Handbook of Statistical Methods for Case-Control Studies  book cover
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Handbook of Statistical Methods for Case-Control Studies





ISBN 9781498768580
Published July 2, 2018 by Chapman and Hall/CRC
554 Pages

 
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Book Description

Handbook of Statistical Methods for Case-Control Studies is written by leading researchers in the field. It provides an in-depth treatment of up-to-date and currently developing statistical methods for the design and analysis of case-control studies, as well as a review of classical principles and methods. The handbook is designed to serve as a reference text for biostatisticians and quantitatively-oriented epidemiologists who are working on the design and analysis of case-control studies or on related statistical methods research. Though not specifically intended as a textbook, it may also be used as a backup reference text for graduate level courses.





Book Sections







  • Classical designs and causal inference, measurement error, power, and small-sample inference






  • Designs that use full-cohort information






  • Time-to-event data






  • Genetic epidemiology






About the Editors



Ørnulf Borgan is Professor of Statistics, University of Oslo. His book with Andersen, Gill and Keiding on counting processes in survival analysis is a world classic.





Norman E. Breslow was, at the time of his death, Professor Emeritus in Biostatistics, University of Washington. For decades, his book with Nick Day has been the authoritative text on case-control methodology.





Nilanjan Chatterjee is Bloomberg Distinguished Professor, Johns Hopkins University. He leads a broad research program in statistical methods for modern large scale biomedical studies.





Mitchell H. Gail is a Senior Investigator at the National Cancer Institute. His research includes modeling absolute risk of disease, intervention trials, and statistical methods for epidemiology.





Alastair Scott was, at the time of his death, Professor Emeritus of Statistics, University of Auckland. He was a major contributor to using survey sampling methods for analyzing case-control data.





Chris J. Wild is Professor of Statistics, University of Auckland. His research includes nonlinear regression and methods for fitting models to response-selective data.



Table of Contents



Introduction. Introduction. Origins. Classical Case-Control Studies. Design issues in case-control studies. Basic concepts and methods of analysis. Matched samples. Beyond logistic regression. Small sample methods. Multiple case or control groups. Power and sample size. Causal inference. Misclassification and measurement error. Analysis of secondary phenotype under case-control design. Sampling from a Defined Cohort. Two and three (or multi) phase sampling designs. Calibration and estimation of sampling weights. Maximum likelihood. Re-use of case-control samples. Misspecification. Case-control studies with complex sampling. Cohort sampling for time to event data. Case-cohort designs and analyses. Design options and partial likelihood analyses of nested case-control data. Inverse probability weighting in nested case-control studies. Multiple imputation. Maximum likelihood. Self controlled case series. Genetic Epidemiology. Basic design and association analysis of population-based case-control studies. Analysis of gene-environment interactions. Screening methods for detecting genetic association and interactions under case-control design. Analysis of family-based case-control studies. Fitting mixed model to case-control genome-wide association studies. Analysis of secondary phenotype under case-control design.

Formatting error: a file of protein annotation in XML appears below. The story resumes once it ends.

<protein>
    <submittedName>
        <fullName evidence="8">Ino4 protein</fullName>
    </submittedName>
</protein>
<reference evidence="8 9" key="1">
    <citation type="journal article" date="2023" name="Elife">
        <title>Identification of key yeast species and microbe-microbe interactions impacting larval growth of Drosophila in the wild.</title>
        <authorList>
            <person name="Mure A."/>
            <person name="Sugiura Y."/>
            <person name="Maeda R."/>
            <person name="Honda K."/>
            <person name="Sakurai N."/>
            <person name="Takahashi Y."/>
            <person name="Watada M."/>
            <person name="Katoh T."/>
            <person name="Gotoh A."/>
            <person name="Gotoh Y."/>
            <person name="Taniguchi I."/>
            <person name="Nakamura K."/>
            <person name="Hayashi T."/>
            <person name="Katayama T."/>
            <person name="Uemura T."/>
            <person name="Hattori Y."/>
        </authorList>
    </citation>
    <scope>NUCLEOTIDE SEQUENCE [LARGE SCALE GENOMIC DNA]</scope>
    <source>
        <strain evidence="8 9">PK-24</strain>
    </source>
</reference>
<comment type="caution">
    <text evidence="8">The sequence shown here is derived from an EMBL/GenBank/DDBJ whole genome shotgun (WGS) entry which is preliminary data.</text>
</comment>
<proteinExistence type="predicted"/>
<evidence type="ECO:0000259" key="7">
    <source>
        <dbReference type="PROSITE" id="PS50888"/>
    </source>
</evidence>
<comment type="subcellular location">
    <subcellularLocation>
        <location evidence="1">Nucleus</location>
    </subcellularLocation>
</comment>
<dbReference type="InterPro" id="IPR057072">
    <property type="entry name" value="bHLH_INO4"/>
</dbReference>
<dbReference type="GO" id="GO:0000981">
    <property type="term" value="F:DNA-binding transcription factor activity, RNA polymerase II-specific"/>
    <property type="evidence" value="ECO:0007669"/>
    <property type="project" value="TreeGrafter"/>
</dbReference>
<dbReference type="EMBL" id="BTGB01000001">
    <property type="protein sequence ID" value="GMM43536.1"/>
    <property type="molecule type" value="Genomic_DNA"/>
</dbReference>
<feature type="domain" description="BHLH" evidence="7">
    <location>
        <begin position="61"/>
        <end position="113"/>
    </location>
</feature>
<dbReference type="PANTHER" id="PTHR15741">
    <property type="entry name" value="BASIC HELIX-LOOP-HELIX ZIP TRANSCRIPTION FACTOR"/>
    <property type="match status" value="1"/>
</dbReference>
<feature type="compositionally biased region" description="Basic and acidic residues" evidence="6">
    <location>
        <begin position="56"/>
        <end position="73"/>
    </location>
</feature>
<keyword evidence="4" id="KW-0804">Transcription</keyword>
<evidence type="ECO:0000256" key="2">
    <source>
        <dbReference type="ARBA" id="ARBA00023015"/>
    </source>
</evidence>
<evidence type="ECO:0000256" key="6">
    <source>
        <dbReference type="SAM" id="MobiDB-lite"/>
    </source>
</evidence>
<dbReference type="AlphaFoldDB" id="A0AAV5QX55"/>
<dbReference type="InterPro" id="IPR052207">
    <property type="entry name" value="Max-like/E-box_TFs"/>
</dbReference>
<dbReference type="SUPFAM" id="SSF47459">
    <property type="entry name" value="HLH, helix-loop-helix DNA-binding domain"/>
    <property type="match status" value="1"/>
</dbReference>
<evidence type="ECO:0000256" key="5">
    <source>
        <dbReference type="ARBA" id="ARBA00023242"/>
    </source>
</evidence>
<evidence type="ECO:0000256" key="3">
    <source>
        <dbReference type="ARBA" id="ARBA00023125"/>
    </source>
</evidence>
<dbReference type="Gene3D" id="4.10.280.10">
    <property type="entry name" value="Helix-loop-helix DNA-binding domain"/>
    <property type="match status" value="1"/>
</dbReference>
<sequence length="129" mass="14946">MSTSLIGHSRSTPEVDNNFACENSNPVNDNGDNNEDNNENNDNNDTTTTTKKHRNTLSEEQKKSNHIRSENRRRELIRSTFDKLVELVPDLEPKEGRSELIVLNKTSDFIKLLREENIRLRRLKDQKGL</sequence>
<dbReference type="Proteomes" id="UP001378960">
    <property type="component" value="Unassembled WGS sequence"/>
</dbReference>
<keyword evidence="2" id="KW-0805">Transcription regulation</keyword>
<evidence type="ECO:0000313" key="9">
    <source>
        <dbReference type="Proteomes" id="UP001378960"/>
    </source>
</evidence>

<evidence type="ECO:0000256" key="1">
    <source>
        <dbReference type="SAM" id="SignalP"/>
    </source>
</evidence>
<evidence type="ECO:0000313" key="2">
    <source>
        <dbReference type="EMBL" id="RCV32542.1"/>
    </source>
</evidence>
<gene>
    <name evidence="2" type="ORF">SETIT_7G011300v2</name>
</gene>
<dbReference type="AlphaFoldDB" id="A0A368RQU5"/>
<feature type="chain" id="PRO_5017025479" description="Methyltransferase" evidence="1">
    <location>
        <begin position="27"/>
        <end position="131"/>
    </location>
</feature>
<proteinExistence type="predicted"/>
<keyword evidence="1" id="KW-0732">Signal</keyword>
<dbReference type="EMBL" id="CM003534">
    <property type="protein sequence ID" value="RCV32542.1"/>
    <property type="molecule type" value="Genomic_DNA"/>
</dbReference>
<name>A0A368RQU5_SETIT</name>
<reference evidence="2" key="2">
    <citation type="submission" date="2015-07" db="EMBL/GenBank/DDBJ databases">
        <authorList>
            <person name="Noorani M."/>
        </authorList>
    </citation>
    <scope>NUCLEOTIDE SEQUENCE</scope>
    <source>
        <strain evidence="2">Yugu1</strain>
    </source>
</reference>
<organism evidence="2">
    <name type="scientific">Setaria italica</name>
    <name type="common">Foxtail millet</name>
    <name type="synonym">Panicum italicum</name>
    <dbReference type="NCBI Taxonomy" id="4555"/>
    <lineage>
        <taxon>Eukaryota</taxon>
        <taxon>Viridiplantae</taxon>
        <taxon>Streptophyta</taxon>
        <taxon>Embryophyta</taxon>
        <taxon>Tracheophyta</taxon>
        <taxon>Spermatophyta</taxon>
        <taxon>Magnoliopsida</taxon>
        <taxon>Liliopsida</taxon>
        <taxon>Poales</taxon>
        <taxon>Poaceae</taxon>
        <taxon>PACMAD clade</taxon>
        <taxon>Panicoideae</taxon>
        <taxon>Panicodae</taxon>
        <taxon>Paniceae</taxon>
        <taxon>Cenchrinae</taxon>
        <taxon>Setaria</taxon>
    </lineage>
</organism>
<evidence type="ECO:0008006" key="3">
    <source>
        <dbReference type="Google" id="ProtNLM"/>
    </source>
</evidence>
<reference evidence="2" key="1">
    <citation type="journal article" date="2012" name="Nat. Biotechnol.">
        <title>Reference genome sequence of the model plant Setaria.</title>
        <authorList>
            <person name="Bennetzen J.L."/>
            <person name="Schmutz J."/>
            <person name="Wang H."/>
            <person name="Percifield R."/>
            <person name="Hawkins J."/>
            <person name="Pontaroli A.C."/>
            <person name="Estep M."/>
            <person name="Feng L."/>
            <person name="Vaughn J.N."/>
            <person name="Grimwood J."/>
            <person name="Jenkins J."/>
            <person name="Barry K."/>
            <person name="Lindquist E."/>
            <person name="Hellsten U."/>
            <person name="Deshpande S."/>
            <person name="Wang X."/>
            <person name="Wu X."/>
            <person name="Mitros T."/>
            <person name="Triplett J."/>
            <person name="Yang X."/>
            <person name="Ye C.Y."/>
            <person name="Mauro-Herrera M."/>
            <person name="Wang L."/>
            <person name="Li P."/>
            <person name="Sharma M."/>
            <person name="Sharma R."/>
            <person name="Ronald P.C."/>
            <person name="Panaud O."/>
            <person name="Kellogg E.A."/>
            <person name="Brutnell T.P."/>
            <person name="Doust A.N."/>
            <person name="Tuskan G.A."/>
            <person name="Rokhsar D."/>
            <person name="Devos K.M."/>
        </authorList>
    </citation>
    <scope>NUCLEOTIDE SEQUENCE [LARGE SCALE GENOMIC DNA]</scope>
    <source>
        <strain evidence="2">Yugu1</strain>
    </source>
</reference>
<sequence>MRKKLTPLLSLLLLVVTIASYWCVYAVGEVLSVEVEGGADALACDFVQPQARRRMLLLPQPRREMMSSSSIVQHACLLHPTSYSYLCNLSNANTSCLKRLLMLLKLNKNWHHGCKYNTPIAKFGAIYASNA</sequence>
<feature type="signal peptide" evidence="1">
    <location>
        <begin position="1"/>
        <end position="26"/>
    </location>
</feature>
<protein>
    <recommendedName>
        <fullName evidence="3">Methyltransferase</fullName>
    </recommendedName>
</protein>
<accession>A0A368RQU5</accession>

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Editor(s)

Biography

Ørnulf Borgan is Professor of Statistics, University of Oslo. His book with Andersen, Gill and Keiding on counting processes in survival analysis is a world classic.





Norman E. Breslow was, at the time of his death, Professor Emeritus in Biostatistics, University of Washington. For decades, his book with Nick Day has been the authoritative text on case-control methodology.





Nilanjan Chatterjee is Bloomberg Distinguished Professor, Johns Hopkins University. He leads a broad research program in statistical methods for modern large scale biomedical studies.





Mitchell H. Gail is a Senior Investigator at the National Cancer Institute. His research includes modeling absolute risk of disease, intervention trials, and statistical methods for epidemiology.





Alastair Scott was, at the time of his death, Professor Emeritus of Statistics, University of Auckland. He was a major contributor to using survey sampling methods for analyzing case-control data.





Chris J. Wild is Professor of Statistics, University of Auckland. His research includes nonlinear regression and methods for fitting models to response-selective data.